New York: Russia and United States have agreed to call urgent military talks to head off the risk of clashes between their forces, after Moscow's dramatic entrance into the Syrian war.
Senior US officials expressed alarm after Russian warplanes began their first military engagement outside the former Soviet Union since the occupation of Afghanistan in 1979.
The Americans accused Russia of striking moderate rebel factions fighting Bashar al-Assad's Syrian regime under cover of their claimed assault on the Islamic State group.
And they complained the US-led coalition already fighting its own air war against the jihadists had only been given a heads-up by a Russian general in Baghdad one hour before bombing began.
But, after sharp public comments in Washington and the United Nations, US Secretary of State John Kerry and his Russian opposite number Sergei Lavrov put a brave face on the dispute.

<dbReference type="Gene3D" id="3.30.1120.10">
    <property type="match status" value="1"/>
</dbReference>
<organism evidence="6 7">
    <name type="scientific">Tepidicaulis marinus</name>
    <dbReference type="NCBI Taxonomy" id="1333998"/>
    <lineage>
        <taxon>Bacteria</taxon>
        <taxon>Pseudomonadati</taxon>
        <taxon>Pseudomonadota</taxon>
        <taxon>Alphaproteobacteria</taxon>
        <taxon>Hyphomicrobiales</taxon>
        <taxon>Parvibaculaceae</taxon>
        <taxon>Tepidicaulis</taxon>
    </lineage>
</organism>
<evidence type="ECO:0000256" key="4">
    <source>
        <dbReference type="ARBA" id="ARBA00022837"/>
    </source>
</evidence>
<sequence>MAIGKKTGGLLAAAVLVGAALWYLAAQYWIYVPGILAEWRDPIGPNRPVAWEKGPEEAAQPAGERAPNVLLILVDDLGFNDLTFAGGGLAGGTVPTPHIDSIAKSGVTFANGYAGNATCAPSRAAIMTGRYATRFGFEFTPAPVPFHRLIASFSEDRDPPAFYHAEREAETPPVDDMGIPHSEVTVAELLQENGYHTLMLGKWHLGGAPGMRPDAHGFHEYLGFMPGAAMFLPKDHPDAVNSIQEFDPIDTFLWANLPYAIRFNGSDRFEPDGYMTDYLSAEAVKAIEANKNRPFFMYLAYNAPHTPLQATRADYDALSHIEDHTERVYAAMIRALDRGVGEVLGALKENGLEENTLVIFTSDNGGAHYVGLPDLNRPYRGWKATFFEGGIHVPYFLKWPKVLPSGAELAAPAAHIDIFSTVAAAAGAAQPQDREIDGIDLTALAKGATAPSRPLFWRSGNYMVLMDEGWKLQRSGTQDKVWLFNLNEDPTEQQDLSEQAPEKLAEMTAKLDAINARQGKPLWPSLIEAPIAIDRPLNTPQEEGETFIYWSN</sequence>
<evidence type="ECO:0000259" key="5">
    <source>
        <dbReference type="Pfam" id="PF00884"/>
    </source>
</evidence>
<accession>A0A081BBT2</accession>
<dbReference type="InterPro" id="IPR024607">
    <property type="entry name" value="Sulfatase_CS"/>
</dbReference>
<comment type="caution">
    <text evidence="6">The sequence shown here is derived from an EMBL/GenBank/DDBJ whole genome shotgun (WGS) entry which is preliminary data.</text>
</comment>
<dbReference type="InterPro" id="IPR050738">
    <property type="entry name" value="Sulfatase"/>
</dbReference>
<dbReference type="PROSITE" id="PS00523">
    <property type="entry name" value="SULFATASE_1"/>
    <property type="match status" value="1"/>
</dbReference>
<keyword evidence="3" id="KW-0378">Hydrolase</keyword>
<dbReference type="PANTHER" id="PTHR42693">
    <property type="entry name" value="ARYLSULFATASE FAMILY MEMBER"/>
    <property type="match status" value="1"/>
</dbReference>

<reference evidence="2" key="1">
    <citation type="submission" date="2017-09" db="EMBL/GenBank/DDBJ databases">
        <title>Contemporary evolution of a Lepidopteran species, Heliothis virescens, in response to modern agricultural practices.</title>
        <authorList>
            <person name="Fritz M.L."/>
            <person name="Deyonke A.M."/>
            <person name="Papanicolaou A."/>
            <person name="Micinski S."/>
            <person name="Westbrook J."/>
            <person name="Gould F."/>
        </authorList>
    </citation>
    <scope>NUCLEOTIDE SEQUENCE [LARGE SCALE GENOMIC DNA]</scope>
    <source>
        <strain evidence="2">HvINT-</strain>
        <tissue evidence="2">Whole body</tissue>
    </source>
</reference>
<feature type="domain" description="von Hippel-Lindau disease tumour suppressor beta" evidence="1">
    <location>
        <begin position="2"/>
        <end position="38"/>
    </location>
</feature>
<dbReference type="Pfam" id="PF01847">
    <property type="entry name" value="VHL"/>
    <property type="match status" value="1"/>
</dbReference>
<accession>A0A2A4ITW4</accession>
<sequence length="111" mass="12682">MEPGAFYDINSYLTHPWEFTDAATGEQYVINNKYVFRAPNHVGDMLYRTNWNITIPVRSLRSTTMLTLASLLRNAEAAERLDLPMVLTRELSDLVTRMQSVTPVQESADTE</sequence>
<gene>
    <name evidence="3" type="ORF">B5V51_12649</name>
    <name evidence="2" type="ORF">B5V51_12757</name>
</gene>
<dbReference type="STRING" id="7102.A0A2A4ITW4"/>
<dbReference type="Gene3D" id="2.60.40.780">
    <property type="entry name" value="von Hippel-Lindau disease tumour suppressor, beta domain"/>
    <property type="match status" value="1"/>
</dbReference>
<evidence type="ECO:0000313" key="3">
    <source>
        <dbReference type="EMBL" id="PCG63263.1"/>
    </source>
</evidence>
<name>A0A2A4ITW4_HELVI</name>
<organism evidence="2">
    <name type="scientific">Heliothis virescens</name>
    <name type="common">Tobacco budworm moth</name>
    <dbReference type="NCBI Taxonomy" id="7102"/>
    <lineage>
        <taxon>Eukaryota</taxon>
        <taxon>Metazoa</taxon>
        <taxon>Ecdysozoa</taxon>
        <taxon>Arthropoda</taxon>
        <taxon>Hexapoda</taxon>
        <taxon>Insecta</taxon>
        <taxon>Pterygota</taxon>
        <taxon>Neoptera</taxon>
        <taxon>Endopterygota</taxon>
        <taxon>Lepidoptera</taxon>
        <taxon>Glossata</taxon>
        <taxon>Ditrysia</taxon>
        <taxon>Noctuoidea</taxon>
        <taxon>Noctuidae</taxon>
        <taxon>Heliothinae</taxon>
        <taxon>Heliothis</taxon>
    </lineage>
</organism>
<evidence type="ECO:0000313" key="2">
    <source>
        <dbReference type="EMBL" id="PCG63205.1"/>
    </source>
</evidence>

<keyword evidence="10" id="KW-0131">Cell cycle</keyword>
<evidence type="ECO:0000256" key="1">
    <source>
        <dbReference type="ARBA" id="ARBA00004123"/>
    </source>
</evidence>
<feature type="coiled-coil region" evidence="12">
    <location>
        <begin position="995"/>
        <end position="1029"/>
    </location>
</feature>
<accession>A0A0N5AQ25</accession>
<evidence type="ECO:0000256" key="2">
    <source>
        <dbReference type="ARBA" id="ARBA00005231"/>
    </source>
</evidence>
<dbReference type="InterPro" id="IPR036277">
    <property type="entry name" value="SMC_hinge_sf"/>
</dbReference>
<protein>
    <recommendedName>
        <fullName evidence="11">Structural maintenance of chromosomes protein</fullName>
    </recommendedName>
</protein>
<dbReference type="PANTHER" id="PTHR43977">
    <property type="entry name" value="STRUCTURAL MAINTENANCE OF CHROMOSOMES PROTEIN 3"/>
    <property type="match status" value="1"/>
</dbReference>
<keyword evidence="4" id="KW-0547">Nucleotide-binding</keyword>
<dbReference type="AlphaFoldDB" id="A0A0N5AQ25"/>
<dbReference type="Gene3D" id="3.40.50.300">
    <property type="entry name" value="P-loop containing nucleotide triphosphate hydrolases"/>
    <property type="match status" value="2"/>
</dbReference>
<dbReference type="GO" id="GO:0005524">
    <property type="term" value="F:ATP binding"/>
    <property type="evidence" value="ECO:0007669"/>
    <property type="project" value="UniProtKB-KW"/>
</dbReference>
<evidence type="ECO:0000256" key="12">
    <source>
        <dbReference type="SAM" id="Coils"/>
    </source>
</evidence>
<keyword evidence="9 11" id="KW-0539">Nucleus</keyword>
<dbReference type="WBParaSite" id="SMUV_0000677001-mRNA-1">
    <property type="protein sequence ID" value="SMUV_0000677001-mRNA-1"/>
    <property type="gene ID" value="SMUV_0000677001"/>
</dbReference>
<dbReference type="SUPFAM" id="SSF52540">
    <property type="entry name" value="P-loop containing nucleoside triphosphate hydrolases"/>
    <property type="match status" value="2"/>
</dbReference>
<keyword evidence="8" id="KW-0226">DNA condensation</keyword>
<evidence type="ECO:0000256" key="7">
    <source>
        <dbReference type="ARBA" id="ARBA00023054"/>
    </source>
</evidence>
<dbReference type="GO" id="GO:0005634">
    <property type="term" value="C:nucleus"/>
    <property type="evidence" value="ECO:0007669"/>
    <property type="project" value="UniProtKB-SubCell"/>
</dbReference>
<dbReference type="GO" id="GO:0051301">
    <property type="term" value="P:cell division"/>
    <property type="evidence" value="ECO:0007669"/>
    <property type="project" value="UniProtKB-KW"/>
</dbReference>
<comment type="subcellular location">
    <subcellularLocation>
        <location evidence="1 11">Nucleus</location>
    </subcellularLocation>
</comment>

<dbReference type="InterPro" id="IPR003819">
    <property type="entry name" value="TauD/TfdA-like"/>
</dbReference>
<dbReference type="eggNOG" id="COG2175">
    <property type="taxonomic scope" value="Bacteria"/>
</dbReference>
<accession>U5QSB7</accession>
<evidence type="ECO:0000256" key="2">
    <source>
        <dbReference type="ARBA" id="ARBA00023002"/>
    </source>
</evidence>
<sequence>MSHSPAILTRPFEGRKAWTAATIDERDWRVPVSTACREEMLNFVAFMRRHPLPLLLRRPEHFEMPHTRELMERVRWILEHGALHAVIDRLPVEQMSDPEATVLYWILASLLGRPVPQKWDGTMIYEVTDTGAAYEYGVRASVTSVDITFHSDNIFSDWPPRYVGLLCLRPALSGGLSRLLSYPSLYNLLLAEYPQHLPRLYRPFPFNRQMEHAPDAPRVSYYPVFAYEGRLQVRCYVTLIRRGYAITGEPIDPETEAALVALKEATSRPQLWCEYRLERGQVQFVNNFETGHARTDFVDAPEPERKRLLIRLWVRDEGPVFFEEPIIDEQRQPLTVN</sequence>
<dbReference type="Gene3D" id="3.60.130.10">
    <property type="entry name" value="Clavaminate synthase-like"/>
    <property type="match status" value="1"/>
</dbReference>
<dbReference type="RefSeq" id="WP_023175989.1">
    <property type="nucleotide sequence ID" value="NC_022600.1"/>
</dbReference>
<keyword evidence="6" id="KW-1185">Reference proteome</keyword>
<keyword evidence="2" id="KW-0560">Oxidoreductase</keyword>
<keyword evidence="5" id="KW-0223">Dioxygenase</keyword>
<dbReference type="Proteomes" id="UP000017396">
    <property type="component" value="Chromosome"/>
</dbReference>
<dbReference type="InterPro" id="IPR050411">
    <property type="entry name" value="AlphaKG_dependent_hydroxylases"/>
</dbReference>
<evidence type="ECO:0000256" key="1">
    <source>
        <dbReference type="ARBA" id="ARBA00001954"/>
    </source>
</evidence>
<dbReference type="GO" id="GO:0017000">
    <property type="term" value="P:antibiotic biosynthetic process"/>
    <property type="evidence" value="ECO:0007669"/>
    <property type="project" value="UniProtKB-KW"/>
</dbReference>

Appearing together on the sidelines of the UN General Assembly in New York yesterday, they said they would hold "de-confliction" talks and had drawn up proposals to relaunch a Syrian political peace process.
"We agreed on the imperative of as soon as possible -- perhaps even as soon as tomorrow, but as soon as possible -- having a military to military de-confliction discussion," Kerry said.
Lavrov agreed their talks had been useful and both men said they would take their ideas for the political process back to their respective presidents, Russia's Vladimir Putin and the US's Barack Obama.
But the narrow agreement to seek a mechanism to avoid accidental encounters between Russian and US-led forces could not disguise the deep divisions Moscow's actions had revealed.
Both Moscow and Damascus presented the operation as targeting Islamic State militants, an idea disputed by US officials.
US Defense Secretary Ash Carter, said: "It does appear they were in areas where there were probably not ISIL forces."
And he warned that Russia's arrival in the bloody four-year-long civil war would "backfire" and only serve to prolong the conflict.
Kerry told the United Nations Security Council that there would be "grave concern" in Washington if it turned out the targets were opposition fighter and not IS or Al-Qaeda, as claimed.